GALLERY: Men's Basketball vs. Boise State

Men's basketball: Lobos hunt down Broncos in overtime

 On Friday, Jan. 20 the University of New Mexico men's basketball team defeated the Boise State University Broncos 81-79. Going into the night, the Broncos were tied for first in the Mountain West conference, but are now tied for second with a 5-3 record in conference play. Both teams played well throughout the game, and it took a game-winning layup from Morris Udeze with under 2 seconds left for the Lobos to win the game. The Lobos had another solid team win with four players in double-digit scoring.

GALLERY: Abortion Rally Protest

Protesters call for equitable abortion access in New Mexico

 On Sunday, Jan. 22, dozens gathered outside of the University of New Mexico bookstore to call for reproductive justice on the 50th anniversary of Roe v. Wade, the Supreme Court case that established a constitutional right to an abortion under the privacy clause that was subsequently reversed in 2022. The rally was held in solidarity with the sister protest occurring at the same time in Clovis, New Mexico, according to Reyan Tuck, a UNM student and protest organizer. The intent was to call attention to the lack of abortion access in rural New Mexico, specifically Clovis, where the city commissioners recently passed a measure to restrict abortion access, similar to what has been done in other towns in rural New Mexico, including Hobbs, according to KRQE.

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LETTER: Support House Bill 43 this legislative session

 How many of you have been to La Posada? Or the movie theater in the Student Union Building? Have you sat by the Duck Pond as the trees start to bloom? There are a lot of memories that I hold dear from my undergraduate experiences at the University of New Mexico, but of all the resources and activities UNM has to offer, the support services for sexual violence are the ones that meant the most to me. Fall 2019 was the most complicated semester of my life. As a student, I took advantage of counseling at SHAC, academic accommodations, and regular visits to the LoboRespect Advocacy Center to navigate the dramatically different landscape after my incident. I took advantage of the resources available to me and they made an impossible situation possible.

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REVIEW: 'Puss in Boots: The Last Wish' brings back our favorite fearless feline hero

 “Puss in Boots: The Last Wish” brings back the fan favorite legendary cat from the “Shrek” franchise for an adventure filled with delightful storytelling and nostalgia. A surprisingly delightful movie, “Puss in Boots: The Last Wish” shows that Dreamworks Animation Studios can still produce films comparable in quality to the “Shrek” and “How to Train Your Dragon” movies of old. With the spring semester starting up and the thoughts of graduating or simply moving on to the next year of college hanging over many of us, the movie helps one escape with a nice dose of childhood nostalgia.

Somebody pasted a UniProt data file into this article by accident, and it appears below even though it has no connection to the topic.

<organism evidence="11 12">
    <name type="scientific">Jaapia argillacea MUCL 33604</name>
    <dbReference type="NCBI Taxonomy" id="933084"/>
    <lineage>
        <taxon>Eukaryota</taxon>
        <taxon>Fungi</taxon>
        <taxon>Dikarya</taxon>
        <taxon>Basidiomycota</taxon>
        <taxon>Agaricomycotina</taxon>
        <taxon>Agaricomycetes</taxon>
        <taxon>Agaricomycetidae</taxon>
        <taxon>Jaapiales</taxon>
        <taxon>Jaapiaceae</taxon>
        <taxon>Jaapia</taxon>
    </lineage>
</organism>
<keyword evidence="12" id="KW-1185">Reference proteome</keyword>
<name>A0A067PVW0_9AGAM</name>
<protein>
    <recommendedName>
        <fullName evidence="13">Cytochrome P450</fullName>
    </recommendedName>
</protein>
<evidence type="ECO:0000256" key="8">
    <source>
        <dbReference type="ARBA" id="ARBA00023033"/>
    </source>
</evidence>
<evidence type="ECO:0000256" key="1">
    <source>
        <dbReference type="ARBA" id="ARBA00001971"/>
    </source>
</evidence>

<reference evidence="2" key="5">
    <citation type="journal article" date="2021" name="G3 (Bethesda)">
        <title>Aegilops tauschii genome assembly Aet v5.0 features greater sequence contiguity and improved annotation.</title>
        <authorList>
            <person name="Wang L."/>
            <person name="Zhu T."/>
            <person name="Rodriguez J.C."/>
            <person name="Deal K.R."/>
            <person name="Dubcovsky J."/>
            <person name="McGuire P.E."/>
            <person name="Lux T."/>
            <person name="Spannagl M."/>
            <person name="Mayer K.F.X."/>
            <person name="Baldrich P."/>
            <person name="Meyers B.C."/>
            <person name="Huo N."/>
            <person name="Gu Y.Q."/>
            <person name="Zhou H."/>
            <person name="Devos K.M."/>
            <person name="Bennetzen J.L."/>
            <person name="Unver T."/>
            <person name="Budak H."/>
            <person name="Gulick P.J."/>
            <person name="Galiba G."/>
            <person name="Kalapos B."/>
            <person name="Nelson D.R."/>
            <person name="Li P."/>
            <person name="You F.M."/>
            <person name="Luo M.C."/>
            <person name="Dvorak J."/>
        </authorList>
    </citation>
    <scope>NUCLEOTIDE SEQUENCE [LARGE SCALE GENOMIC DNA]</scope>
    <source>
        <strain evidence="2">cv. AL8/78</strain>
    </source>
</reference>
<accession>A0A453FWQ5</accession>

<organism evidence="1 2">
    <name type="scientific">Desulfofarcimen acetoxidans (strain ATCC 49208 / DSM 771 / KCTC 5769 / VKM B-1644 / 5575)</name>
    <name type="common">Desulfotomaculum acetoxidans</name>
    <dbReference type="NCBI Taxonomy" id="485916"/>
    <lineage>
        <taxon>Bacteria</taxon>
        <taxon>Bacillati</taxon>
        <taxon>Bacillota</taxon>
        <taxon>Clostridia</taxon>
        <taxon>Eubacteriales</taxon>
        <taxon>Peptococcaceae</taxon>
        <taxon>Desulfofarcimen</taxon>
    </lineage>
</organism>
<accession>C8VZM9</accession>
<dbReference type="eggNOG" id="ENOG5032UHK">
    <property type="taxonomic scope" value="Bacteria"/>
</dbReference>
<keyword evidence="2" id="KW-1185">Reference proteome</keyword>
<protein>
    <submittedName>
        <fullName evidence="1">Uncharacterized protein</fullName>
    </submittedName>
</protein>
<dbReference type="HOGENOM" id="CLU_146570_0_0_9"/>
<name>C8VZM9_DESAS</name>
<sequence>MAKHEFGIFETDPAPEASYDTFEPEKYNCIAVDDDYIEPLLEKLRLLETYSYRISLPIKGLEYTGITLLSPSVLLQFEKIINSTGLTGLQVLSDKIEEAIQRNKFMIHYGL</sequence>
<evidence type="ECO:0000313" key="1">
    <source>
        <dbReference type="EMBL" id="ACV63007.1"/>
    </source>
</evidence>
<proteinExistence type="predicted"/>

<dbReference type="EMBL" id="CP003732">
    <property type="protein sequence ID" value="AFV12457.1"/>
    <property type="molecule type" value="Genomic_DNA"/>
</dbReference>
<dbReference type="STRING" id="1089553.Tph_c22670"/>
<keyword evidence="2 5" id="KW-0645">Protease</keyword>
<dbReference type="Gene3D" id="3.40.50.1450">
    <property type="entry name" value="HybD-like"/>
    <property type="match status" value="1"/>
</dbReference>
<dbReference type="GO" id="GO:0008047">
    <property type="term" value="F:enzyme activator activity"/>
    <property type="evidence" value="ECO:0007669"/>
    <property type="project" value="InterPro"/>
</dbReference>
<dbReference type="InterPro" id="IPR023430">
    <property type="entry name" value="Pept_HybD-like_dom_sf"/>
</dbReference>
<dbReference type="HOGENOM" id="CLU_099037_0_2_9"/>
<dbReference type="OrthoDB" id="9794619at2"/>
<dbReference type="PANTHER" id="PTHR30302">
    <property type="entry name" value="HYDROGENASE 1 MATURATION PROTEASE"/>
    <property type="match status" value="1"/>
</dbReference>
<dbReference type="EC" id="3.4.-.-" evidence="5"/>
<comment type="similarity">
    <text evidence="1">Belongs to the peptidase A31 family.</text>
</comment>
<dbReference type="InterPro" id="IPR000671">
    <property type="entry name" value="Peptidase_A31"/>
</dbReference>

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President Stokes’ speechwriter brings impressive resume back to New Mexico

 When Brian Jay Jones graduated from the University of New Mexico with a degree in English literature, his aspiration to be a novelist was dashed by a realization that he was a terrible fiction writer. Now, with a decades-long career as a legislative staffer and four biography credits in tow, UNM President Garnett Stokes’ official speechwriter has found his own voice in writing by breathing life into others’. As Stokes’ executive communications manager, Jones helps to coordinate all written and spoken correspondence from the president and gets “last pass” on any speeches to be given by her. Prior to coming to work at UNM, Jones worked as a legislative assistant for senator Pete V. Domenici and later senator Jim Jeffords.

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REVIEW: ‘The Last of Us’ adaptation honors and furthers video games

 On Sunday, Jan. 15, HBO released the first episode of the highly anticipated “The Last of Us” series, based on the critically acclaimed game of the same name created by publisher Naughty Dog. The TV show comes one day after the game's 10th anniversary, originally released on Jan. 14, 2013. A big challenge with any video game adaptation is trying to create a series that will be engaging for the incoming viewer but faithful enough for fans of the game. It feels like most of the time with adaptations like this, the writing falls flat and is inaccurate to the game — with “The Last of Us,” fans have nothing to worry about.

UNM legislative priorities

UNM announces goals for 2023 legislative session

 With the start of the 2023 New Mexico legislative session on Tuesday, Jan. 17, the University of New Mexico unveiled its priorities for the upcoming 2024 fiscal year. The priorities focus on research and public service project requests and general outlined goals UNM seeks to further and accomplish prior to the session’s closing at noon on Saturday, March 18. The more general legislative priorities, outlined by the University’s Office of Government and Community Relations, include recruiting and retaining current staff, faculty and health professionals; improving student support services as well as “workforce development, research and public service,” improving campus safety, retaining state-funded scholarships, improving health care and health care access, and promoting economic growth, according to the Office of Government and Community Relations.